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This article is written by a student writer from the Her Campus at U Mass Amherst chapter.

SHEIN is an online-only retail company that has been branded as the “future of fast fashion.”

If you’re unfamiliar with the term ‘fast fashion,’ it’s basically when businesses sell trendy clothing for cheap by using mass production.

As a college student trying to save money, I too have been tempted to shop from fast fashion businesses such as SHEIN. It’s an easy decision to make, buying trendy clothes for less than ten dollars apiece. Based out of China, the United States is SHEIN’s biggest consumer and even has its own shopping app.

Because clothing prices are so cheap, it’s become a social media trend to buy a ton of clothes and then post a try-on haul review. Many influencers on platforms such as TikTok and YouTube use this as a way to get views and create fun content.

However, the entire model is suspicious. The attractiveness of giving into SHEIN’s profits begins to fall apart with the more layers you pull back into the fast fashion industry.

There is the question of whether fast fashion is the issue or if it’s the overconsumption aspect of companies, such as SHEIN, that raises concern.

The company has received backlash over the past couple of years, one of which included the selling of a necklace with a swastika symbol. While Shein did end up apologizing for their lack of cultural sensitivity, their motives are still questionable. This wasn’t even their first time selling items online that are highly offensive. Before the necklace, Shein had to issue an apology after receiving criticism for selling prayer mats as ‘decorative rugs’ for home decor. These prayer mats are sacred to kneel on, where shoes are off so that the prayer mat remains clean. After issuing an apology, Shein also announced that they were forming a product review committee with staff from different cultures and religions so that something like this wouldn’t happen again. And yet, it did.

Many retail businesses have also accused Shein of copying their designs. Designer Mariama Diallo is the founder of the luxury women’s clothing line, Sincerely Ria, and was shocked to find out that SHEIN had stolen one of her designs. In a tweet responding to this, Diallo blasted the company over how, “They couldn’t even change ONE thing and now it’s one of their highest selling items.”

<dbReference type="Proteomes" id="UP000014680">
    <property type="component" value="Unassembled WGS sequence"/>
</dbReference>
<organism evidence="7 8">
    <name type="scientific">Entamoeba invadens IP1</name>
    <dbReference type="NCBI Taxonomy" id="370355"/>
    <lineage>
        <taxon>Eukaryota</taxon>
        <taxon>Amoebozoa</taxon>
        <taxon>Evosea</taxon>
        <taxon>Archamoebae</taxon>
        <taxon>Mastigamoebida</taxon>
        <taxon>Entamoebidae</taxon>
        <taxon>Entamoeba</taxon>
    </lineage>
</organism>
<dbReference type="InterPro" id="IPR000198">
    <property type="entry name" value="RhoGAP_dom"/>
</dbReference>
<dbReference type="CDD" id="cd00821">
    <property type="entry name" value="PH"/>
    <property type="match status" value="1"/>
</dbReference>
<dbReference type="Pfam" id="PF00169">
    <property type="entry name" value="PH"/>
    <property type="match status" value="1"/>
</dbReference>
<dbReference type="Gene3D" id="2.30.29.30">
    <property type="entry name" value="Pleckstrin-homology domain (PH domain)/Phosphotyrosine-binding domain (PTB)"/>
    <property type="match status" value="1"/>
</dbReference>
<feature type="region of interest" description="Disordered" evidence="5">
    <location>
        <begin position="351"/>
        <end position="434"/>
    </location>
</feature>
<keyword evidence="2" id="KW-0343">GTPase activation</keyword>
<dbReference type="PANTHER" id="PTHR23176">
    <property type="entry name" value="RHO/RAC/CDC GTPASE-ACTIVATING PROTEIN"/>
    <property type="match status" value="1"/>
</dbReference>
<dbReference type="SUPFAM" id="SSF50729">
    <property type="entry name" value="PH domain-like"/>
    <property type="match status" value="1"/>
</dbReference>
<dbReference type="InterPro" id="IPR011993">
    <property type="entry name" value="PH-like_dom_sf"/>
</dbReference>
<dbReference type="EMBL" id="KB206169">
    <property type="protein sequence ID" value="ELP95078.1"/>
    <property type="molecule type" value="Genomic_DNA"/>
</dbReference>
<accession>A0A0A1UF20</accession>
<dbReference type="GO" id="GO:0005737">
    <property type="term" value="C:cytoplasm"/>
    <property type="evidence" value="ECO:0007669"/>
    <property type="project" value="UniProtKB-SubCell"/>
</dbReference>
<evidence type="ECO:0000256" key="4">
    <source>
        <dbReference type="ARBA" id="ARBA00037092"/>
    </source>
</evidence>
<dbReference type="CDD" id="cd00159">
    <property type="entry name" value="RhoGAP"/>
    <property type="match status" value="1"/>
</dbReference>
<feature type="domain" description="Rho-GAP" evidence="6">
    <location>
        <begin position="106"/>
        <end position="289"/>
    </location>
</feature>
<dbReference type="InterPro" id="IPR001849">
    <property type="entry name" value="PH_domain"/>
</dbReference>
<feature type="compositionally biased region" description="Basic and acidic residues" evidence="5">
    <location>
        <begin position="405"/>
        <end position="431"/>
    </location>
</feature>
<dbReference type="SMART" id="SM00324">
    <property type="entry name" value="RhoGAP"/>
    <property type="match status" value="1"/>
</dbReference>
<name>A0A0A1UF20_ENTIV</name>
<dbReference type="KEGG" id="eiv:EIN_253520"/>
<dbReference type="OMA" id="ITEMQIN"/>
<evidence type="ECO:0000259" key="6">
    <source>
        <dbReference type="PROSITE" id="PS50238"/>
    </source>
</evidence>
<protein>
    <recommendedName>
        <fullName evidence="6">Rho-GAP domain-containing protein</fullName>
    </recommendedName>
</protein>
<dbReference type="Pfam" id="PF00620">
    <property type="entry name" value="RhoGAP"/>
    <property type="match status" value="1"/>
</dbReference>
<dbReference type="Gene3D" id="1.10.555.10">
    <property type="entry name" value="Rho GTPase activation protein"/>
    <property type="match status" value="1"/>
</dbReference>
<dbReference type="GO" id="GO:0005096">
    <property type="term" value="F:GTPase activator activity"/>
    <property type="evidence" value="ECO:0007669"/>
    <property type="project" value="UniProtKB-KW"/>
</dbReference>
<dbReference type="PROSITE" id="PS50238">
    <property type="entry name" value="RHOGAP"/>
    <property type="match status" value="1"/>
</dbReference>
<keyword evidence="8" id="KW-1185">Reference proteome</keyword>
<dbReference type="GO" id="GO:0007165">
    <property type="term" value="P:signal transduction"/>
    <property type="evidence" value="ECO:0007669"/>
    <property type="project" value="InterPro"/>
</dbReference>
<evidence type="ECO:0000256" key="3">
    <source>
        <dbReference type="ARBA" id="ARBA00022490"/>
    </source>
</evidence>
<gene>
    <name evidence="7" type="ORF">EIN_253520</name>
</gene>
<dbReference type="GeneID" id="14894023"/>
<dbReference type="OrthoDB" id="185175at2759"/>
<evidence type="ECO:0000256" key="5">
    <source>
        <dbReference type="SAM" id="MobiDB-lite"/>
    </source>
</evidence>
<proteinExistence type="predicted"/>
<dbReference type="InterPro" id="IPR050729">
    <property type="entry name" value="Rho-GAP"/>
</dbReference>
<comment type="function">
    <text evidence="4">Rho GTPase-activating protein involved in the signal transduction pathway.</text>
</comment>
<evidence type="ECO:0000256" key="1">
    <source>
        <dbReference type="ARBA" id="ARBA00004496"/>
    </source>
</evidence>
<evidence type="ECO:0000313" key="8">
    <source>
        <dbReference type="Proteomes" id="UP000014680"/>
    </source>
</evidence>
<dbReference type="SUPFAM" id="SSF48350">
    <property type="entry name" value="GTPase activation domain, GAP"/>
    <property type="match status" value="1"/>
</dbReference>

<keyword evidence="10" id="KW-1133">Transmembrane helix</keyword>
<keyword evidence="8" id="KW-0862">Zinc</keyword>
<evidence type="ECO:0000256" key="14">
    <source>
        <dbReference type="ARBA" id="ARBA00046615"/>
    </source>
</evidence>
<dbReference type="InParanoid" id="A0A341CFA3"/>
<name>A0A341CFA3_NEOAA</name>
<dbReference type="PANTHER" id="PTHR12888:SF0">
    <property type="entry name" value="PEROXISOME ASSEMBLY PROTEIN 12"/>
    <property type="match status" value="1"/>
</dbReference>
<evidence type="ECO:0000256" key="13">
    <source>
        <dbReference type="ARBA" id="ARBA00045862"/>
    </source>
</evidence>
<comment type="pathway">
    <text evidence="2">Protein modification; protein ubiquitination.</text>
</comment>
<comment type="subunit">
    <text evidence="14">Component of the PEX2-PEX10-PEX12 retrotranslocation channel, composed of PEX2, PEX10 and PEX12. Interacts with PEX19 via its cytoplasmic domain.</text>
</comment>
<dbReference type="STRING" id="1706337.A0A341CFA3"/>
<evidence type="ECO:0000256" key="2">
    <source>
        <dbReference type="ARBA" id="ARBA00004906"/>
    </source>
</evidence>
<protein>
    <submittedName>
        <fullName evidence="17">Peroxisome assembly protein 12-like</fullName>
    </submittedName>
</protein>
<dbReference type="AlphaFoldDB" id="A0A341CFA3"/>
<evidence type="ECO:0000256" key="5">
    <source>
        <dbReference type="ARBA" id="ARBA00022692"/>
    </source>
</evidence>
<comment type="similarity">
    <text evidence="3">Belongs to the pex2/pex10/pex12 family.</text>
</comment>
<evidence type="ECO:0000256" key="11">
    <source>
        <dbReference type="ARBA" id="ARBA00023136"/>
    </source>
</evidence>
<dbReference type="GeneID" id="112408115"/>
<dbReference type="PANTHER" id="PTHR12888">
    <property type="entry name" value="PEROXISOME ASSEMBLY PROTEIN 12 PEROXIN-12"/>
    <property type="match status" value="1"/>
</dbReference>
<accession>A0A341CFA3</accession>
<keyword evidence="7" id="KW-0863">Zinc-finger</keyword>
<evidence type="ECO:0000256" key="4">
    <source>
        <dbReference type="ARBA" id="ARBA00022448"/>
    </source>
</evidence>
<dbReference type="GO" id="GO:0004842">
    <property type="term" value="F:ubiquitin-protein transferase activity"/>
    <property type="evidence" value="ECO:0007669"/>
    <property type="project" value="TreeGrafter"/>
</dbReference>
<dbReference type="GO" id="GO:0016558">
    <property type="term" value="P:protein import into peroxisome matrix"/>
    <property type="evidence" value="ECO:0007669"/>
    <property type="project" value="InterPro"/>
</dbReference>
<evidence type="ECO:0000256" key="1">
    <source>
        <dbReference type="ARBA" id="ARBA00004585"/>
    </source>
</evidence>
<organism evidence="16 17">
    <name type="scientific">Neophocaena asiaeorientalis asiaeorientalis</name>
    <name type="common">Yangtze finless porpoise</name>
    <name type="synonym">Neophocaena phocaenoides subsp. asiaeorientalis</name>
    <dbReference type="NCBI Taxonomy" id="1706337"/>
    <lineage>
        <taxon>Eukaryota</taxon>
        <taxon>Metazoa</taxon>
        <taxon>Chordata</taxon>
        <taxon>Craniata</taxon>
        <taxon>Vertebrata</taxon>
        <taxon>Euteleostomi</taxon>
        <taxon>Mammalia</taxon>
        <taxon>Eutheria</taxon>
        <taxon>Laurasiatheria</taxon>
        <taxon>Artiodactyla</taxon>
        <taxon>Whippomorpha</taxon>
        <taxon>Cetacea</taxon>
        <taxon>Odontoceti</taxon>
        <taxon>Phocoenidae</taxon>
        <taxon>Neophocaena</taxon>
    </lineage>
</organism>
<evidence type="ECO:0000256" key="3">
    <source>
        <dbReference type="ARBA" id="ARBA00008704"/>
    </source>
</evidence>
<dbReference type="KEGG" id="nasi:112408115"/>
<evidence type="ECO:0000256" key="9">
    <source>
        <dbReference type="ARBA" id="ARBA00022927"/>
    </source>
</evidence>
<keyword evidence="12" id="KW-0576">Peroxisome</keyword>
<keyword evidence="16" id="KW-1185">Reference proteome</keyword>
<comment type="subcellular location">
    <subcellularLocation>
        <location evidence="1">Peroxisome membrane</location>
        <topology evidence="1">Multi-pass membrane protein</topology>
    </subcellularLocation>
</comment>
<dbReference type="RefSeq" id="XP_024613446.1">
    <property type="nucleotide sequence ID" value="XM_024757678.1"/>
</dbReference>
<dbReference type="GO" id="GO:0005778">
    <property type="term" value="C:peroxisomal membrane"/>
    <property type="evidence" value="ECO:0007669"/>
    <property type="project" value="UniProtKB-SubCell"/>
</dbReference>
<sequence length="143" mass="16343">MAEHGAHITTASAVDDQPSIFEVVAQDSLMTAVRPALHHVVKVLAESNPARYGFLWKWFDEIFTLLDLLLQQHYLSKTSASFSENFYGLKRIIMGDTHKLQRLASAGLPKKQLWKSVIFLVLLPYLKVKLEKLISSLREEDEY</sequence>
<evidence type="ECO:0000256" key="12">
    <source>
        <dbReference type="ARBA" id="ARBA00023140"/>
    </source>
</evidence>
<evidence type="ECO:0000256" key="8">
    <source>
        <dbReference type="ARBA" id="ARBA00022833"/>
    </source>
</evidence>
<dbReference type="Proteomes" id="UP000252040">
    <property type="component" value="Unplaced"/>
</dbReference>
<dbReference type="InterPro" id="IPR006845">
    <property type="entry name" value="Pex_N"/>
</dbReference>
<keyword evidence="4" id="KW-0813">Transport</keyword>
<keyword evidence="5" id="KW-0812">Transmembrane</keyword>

OK, so SHEIN copies other people’s designs and is culturally insensitive to events such as genocide. You might still say, “SO WHAT? It’s still trendy clothing for a cheap price.”

Well if that’s not enough, then maybe the fact that SHEIN contributes to the decline of the Earth’s environment will help change your mind.

The Council for Textile Recycling (CTR) is the U.S.’s leading nonprofit dedicated to textile recycling. They focus on spreading awareness and reducing the amount of used clothing and other post-consumer textile waste. CTR found that the average American throws away 70 pounds of clothing and other textiles each year. Additionally, an article published by The New York Times explains that “more than 60 percent of fabric fibers are now synthetics” which means that when thrown away, these fabrics do not decay when dumped in a landfill.

From a business standpoint, most companies will engage in what will make the most profit, and rightly so. However, as consumers of these products, the responsibility is in our hands to be aware of the fashion industry’s loopholes and cheaper tendencies.

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Stephanie Edwards

U Mass Amherst '23

Stephanie is a junior pursuing a BA in Legal Studies with a minor in Psychology. She loves spending time with her quirky rescue dog, Ava, and going for a run to let off steam. She hopes to one day visit her dream destination: Scotland.